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In 2011, television presenter Dave Clark was given the life changing news that he had Parkinson’s. We spoke to the popular sports commentator about living with Parkinson’s, his father’s battle with the condition – and having the support of Alan Shearer
“I remember I was on stage at the 2013 Darts World Championship final interviewing Phil Taylor in front of 3,000 people and I started to feel an internal shake. I thought, ‘my cover’s blown here’. It was a nightmare.”
Sports television presenter Dave Clark approaches his condition in the same way he approaches his work – in a calm and authoritative manor.
During his 30-year career in sports broadcasting, Dave has covered some of the world’s most significant events, from Nelson Mandela wearing the Springboks jersey at the 1995 Rugby World Cup to Muhammad Ali lighting the Olympic torch in Atlanta. Since 1998, he has worked mainly with Sky Sports, presenting football, boxing and darts to an audience of millions.
Dave was diagnosed with Parkinson’s disease in January 2011 but did not go public with his condition until 2013. Like most people who find themselves in Dave’s position, he had never considered that he might have a neurological condition.
“I’d noticed a slowness in my right hand and assumed that I had hurt it playing football. However, the physio asked me if I had ever thought about Parkinson’s. The truth was that I had been thinking about it my whole life.”
“They say to follow your father’s footsteps but I didn’t want to”
Dave knew about Parkinson’s because his father had lived with the condition – meaning he’d seen first-hand the severe impact the condition can have on a person’s life.
“It was a total nightmare for him,” says Dave. “My Dad was a sales rep and it completely ruined his confidence. He would stay up till midnight struggling to write his sales ledgers, and often at meetings people would assume he was drunk.”
Tragically, when Dave was just 17 years old his father took his own life – an experience that Dave is determined to learn from in the way he approaches his own condition.
“They say to follow in your father’s footsteps but I didn’t want to. Within two hours of my diagnosis I decided things were going to be different for me. I’m not going to hide away and I am never going to give up.”
“A man approached me and thanked me for saving his uncle”
It’s Dave’s refusal to give up that fuels his battle against Parkinson’s every day. He was initially told he would only be able to work for two more years after his diagnosis – but it’s now seven years later and he has just started a 16-week darts tour which will take him the length of the UK. Last year he raised over £200,000 by taking part in a 200-mile walk for Parkinson’s UK.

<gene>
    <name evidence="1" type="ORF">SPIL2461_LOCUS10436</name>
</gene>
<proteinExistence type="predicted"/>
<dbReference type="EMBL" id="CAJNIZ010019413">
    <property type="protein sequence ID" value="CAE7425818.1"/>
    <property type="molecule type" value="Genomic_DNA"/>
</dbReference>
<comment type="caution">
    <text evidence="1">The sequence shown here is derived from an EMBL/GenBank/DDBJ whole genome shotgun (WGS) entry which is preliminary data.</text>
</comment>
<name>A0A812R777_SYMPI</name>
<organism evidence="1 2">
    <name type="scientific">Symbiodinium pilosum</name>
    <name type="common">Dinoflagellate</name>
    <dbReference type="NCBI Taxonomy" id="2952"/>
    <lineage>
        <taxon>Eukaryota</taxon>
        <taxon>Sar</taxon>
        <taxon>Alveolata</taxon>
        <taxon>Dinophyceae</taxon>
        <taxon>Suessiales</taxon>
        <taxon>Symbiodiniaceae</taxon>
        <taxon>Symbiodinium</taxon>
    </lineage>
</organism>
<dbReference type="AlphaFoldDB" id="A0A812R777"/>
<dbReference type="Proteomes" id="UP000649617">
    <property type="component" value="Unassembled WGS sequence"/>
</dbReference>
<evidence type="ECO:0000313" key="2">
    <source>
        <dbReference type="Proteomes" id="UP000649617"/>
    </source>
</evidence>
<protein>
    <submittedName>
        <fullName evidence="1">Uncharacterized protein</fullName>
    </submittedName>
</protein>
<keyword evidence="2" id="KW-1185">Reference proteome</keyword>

Dave has also made it his mission to inspire others not to give up – a message he says has been well received by the rest of the Parkinson’s community.
“I was in Belfast recently and a man approached me and thanked me for saving his uncle. He said by going public and being so proactive about my condition, I had inspired him to keep on fighting,” he says.
“There’s a lack of awareness about Parkinson’s and I just want to show that you can live a high quality of life after diagnosis.”
“If you are tweeting about darts then you should know about it”
This lack of awareness is something that Dave is all too familiar with, having had his own condition misunderstood. In December last year, he was the subject of an insensitive tweet from bookmaker Ladbrokes – who boasts a social media following of 196,000 – in which they made a joke about Dave having a murderous facial expression.
“They’re a four-billion-pound company and their employees need to be better educated. I’ve been very open about my condition and if you are tweeting about the darts then you should know about it.”
Dave says the whole experience reiterates the need to fight the stigma surrounding both Parkinson’s and other conditions.
“I think there was lesson to be learnt there for everyone: you don’t know what is going on in other people’s lives. So if you see someone staggering in the street or being slow at the shop, show some compassion, don’t just make assumptions.”
Thankfully, the experience did have a positive conclusion. Ladbrokes apologised unreservedly and made a significant contribution to Parkinson’s UK.
He was also met with support on social media, including a reply from friend and former England striker Alan Shearer.
“Alan has always been really supportive, he’s a good friend. He is also doing a lot of work around Alzheimer’s at the moment, so neurological conditions are quite close to his heart.”
Moving forward, Dave is very much focused on his work, and spending quality time with his family.
“I’ve always said as soon as I fall below the standard I’ve set myself I’ll do something else. I want to keep working to set a good example to my boys.”
However, it doesn’t look like Dave will be falling below his own – or anyone else’s – standards anytime soon. At the annual darts awards dinner it was announced that he will be inducted into the Professional Darts Corporation Hall of Fame.
“That was a real honour,” recounts Dave. “On stage they started reading about some bloke’s brilliant career – and it turned out it was mine!”
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